Lack of grid capacity, however, remains a barrier. It could take ten years to develop the wires needed to take serious advantage of the national wind energy resource. No decision has been taken on when new transmission lines to take wind power to the customer will be built, or who is to pay for them. The proposal for a joint market for green certificates with neighbouring Sweden complicates the grid issue. To ensure a level playing field, both countries must agree the same rules for how the cost of transmission is to be filtered down to the customer -- through the owners of the networks or through the owners of power plant connected to them, or even across the tax base. A year of delicate negotiations is expected through 2005.
Norway, which would dearly like to be a greater wind power producer than its larger neighbour, Sweden, intends to launch its green certificates market in January 2006. Whether or not a fully functioning market will be ready so soon is debatable since participants remain in short supply. So far, the country has just 160 MW of operating wind plant, compared with Sweden's 440 MW. Of that, just 48 MW was installed during 2004, a year in which Norwegian wind power had been expected to more than double.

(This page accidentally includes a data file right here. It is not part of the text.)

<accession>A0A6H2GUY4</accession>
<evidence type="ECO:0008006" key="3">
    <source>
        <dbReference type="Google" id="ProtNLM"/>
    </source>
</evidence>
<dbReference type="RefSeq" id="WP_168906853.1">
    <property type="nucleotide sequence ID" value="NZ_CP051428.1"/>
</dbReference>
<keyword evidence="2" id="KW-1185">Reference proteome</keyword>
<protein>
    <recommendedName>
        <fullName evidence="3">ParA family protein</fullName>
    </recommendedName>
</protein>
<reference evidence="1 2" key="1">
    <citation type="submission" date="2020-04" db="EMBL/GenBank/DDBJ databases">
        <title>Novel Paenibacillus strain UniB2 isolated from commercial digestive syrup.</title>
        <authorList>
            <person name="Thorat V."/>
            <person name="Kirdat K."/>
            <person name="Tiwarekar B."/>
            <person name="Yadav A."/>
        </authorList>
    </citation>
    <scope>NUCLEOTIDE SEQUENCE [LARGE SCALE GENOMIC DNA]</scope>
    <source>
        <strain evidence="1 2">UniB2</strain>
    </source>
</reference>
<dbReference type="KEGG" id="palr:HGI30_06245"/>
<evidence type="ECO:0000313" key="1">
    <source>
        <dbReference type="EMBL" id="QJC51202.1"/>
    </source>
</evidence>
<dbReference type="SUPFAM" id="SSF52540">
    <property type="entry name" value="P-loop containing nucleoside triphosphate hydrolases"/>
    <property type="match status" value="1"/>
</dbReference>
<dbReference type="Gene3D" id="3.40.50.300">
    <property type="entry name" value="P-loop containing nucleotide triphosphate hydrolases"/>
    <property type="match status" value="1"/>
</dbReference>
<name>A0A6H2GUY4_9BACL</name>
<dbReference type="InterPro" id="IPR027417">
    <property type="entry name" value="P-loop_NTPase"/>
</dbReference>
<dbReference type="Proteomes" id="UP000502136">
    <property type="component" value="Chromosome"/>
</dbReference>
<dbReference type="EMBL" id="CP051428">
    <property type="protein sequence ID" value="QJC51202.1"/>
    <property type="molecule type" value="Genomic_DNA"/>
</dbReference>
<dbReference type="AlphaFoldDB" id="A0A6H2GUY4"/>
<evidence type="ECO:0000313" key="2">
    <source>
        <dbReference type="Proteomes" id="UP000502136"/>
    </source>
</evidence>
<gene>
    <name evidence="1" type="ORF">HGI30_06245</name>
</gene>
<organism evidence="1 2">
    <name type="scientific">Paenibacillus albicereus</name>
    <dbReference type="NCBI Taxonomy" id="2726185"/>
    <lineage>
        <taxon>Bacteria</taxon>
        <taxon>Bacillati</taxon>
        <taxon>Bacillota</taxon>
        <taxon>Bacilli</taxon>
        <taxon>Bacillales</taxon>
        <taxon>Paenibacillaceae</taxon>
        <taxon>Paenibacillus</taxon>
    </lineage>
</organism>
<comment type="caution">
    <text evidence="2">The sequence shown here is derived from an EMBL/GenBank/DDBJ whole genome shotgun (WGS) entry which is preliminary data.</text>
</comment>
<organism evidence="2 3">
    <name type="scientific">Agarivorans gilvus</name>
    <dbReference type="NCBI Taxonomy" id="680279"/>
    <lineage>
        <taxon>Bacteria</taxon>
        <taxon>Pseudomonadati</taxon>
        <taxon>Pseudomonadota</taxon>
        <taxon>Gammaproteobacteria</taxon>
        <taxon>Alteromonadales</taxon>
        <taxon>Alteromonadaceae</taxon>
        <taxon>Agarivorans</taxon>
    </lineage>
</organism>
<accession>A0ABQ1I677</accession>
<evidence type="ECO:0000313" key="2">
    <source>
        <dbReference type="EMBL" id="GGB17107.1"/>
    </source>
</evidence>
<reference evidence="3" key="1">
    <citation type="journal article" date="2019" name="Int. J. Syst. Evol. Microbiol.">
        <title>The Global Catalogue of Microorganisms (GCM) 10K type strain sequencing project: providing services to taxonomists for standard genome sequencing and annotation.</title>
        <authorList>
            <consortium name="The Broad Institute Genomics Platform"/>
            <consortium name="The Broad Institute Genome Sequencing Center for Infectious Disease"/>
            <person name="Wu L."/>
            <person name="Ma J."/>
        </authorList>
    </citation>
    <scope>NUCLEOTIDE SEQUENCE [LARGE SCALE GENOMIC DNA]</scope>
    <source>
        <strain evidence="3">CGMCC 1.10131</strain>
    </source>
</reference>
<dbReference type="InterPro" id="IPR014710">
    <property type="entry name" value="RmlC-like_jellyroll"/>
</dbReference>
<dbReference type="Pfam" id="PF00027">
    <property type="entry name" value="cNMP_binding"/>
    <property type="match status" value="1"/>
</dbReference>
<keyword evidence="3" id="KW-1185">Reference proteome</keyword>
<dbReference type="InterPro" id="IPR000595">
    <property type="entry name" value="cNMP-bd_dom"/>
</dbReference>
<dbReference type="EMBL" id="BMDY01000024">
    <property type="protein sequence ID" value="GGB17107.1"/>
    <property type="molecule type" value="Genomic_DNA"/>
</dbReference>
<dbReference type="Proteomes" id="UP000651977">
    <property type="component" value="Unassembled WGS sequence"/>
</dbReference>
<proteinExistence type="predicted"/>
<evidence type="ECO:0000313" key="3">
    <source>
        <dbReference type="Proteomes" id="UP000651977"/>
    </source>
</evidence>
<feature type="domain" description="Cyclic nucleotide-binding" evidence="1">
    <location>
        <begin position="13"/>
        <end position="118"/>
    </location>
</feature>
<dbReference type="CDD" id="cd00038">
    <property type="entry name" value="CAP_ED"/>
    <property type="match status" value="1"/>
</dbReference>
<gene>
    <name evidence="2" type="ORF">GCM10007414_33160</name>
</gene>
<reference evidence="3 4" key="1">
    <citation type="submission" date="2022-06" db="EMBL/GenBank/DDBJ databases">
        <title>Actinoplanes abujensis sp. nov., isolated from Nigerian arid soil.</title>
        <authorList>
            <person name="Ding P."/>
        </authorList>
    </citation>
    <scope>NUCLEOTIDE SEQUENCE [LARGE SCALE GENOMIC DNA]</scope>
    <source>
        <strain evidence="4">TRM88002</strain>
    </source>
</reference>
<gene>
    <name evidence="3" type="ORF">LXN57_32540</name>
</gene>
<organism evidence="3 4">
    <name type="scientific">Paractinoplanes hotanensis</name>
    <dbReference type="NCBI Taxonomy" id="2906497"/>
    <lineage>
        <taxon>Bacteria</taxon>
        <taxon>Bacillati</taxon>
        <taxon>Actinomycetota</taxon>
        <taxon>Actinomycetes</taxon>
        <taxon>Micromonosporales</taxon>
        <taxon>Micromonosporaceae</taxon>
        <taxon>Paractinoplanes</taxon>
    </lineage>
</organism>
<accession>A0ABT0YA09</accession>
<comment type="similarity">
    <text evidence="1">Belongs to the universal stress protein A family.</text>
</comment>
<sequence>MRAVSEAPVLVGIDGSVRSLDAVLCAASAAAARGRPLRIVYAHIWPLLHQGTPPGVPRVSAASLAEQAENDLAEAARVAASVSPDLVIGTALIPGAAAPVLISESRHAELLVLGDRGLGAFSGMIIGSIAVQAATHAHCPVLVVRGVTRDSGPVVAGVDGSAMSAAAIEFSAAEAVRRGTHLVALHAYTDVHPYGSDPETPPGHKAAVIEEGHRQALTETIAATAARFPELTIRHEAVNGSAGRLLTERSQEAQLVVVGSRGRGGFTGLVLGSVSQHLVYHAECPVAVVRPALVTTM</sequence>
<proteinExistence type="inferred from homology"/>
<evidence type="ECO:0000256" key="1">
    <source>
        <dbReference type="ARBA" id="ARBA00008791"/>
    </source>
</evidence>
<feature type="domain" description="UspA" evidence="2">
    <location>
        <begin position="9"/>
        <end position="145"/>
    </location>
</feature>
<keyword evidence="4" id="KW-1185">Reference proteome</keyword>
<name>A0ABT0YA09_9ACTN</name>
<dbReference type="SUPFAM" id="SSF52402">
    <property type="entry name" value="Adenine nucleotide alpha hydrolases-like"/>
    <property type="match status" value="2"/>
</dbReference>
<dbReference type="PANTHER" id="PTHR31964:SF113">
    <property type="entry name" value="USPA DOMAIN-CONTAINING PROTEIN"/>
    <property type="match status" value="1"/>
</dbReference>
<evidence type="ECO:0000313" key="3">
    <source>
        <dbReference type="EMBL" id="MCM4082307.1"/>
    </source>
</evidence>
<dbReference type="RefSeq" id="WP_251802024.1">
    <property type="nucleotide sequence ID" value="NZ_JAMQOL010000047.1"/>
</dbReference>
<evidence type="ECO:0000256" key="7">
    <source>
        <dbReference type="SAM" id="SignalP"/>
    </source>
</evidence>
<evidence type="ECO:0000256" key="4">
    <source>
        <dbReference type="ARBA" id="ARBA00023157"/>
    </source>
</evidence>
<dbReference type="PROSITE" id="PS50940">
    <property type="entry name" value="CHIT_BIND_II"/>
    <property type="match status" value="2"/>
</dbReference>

Total wind power production in 2004 was 0.48 TWh, a long way behind energy gency NVE's target of adding 3 TWh of production each year to reach 10 TWh annually by 2010. Reaching the targets will require an annual installation of around 1000 MW. To date, state energy agency has approved concessions for 14 projects with an installed capacity of 600 MW. It is now looking at applications for 19 concessions for a total capacity around 1100 MW.
The market's most active player by far has been utility Statkraft, with plans for 250 MW waiting approval and two major plant built. Stage two of the 150 MW Smøla development is due for commissioning in the autumn and will add 110 MW to the current 40 MW. And Statkraft's 55 MW Hitra project came fully online in October.